Just when we thought things could not get any worse for globally minded companies with protectionism, tit for tat tariff barriers and tough immigration policies set against them, along comes COVID-19.
This pandemic respects no borders, ethnicities or political ideologies. Health experts insist that containment and cure will necessitate a joined up and consistent global response, yet to date that has been sadly absent from the narrative.
As part of its EU exit mitigation, the UK Government has prioritised a wide ranging FTA with the US, Ireland-UK relations have been under some strain due to the unresolved border issue, while mainland Europe has been unsettled by the anti-European rhetoric driven by media and Brexit ideologues.
And yet there are many contradictions in these positions: the European bloc is the largest investor by far in the UK, accounting for more than half of the volume of our FDI, and our most important trade partner by a factor of 4.5; the US is the largest investor in Ireland, UK, and Europe with 50%, 36% and 23% share respectively. Ireland is much more dependent on US (and UK) for investment than Europe, UK depends on Ireland for much of its meat consumption, while check out the origin of most of the fruit and veg in any UK multiple and Europe is the dominant source. So trade negotiators would do well to remember literally what side their bread is buttered on.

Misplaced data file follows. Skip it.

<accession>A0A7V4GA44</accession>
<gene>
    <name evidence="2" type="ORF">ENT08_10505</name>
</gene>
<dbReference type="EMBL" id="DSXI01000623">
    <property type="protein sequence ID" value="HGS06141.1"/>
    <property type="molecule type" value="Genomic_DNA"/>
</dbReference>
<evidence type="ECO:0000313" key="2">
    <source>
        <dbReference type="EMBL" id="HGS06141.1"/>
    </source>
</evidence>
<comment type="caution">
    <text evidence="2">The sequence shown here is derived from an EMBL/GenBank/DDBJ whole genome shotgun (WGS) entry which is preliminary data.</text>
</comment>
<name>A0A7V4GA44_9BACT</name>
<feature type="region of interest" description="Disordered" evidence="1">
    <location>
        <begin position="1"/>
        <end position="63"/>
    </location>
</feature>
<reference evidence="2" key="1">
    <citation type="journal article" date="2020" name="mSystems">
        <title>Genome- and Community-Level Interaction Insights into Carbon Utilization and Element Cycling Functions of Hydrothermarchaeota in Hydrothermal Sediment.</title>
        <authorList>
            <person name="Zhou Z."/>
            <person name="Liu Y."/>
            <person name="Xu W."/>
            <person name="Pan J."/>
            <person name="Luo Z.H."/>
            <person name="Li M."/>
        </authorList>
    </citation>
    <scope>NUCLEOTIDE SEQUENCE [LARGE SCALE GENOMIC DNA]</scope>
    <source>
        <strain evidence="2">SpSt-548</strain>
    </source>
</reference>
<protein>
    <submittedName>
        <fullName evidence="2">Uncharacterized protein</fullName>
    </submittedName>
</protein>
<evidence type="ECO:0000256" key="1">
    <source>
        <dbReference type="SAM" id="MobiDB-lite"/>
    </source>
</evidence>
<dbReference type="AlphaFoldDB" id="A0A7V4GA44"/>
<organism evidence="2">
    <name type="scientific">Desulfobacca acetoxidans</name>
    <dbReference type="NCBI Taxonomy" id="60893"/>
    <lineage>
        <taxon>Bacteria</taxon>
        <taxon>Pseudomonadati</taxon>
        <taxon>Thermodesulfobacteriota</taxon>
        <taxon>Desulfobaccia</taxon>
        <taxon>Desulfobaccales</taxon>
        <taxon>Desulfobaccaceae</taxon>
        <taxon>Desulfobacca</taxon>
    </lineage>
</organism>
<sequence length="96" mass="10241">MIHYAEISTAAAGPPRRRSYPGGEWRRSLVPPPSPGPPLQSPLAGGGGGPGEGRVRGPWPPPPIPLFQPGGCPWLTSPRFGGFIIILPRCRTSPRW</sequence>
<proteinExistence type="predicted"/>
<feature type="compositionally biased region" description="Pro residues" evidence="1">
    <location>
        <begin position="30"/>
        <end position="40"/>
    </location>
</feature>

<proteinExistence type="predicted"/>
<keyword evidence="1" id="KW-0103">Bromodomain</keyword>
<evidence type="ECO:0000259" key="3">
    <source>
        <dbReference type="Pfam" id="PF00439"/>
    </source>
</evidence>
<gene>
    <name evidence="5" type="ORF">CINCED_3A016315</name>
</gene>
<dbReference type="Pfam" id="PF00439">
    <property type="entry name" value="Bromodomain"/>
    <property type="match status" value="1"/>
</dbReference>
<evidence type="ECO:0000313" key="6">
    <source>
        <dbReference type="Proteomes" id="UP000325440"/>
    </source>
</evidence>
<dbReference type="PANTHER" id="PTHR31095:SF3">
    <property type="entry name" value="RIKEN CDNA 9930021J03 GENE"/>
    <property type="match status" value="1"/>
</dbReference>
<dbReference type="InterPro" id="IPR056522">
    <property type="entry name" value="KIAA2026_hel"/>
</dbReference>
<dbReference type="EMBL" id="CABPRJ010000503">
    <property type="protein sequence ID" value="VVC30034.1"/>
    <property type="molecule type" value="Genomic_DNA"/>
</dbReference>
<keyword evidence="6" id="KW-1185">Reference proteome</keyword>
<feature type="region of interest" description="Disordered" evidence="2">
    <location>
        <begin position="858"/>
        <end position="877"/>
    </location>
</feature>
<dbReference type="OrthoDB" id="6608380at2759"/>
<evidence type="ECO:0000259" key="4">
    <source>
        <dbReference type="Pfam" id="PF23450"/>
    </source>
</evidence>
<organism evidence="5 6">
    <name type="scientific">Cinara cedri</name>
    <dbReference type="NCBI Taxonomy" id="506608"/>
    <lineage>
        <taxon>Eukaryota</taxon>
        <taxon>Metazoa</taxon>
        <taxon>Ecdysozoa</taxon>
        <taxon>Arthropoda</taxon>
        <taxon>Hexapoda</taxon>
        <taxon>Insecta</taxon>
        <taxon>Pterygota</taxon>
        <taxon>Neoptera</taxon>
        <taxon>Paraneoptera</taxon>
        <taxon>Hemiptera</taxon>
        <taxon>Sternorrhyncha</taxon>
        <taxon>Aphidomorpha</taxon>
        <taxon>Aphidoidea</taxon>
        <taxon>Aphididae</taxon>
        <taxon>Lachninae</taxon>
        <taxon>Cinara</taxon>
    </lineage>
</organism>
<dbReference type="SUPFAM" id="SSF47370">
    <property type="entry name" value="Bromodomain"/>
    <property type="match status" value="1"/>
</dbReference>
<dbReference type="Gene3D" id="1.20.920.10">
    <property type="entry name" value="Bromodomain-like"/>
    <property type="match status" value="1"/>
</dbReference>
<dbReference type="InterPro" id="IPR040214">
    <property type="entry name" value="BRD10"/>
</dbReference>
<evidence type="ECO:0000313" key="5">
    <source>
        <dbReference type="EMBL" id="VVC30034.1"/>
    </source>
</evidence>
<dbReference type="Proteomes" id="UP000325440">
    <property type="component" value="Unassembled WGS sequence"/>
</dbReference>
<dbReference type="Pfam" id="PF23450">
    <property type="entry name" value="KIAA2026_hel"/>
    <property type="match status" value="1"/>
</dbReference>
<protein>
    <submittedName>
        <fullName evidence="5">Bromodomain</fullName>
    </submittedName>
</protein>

The pandemic has brought a whole new layer of complexity to global trade and a resurgent ‘protectionist stance’ not in the traditional sense around national or sensitive industries like energy and defence, but in public health and economic resilience and government interventions.
For example India has put a ban on exports of paracetamol, believing that its domestic needs are more acute than export revenue from its successful pharmaceutical sector. Europe launched a collective initiative among high tech manufacturers to produce more much needed ventilators that bizarrely the UK opted out of. While a US manufacturer of reagents is interested in expanding its facilities in Manchester on the condition the UK allows them to export to Europe and does not monopolise supply. The business case for investment by the virus resilient eCommerce giants like Amazon depend on market access and seamless border and logistical arrangements and a plentiful supply of minimum wage packers and delivery drivers – a high proportion of whom come from central Europe.
We are also hearing ‘never again’ from many US and European manufacturers who have been exposed to supply chain breakages and interruptions from China, and there is feverish activity and planning around re-shoring and reducing dependencies. And closer to home the NI Executive is playing politics with cross border co-operation on procurement from China or alignment of distancing arrangements on all-island basis. Not sure there is a green or orange mutation of the Virus, but there is here.
This pandemic will create a significant global economic shock which we hope will be short term based on China’s experience. It remains to be seen which tactics from herd to isolation to mass testing are most effective, but one thing is certain, the global trade playbook just got shredded. Of course there will be and are resilient sectors, companies and markets, but will they put short term self-interest or restoring the global order as their priority?
*data from Financial Times, FDIMarkets database and International Trade Centre, Trademap database
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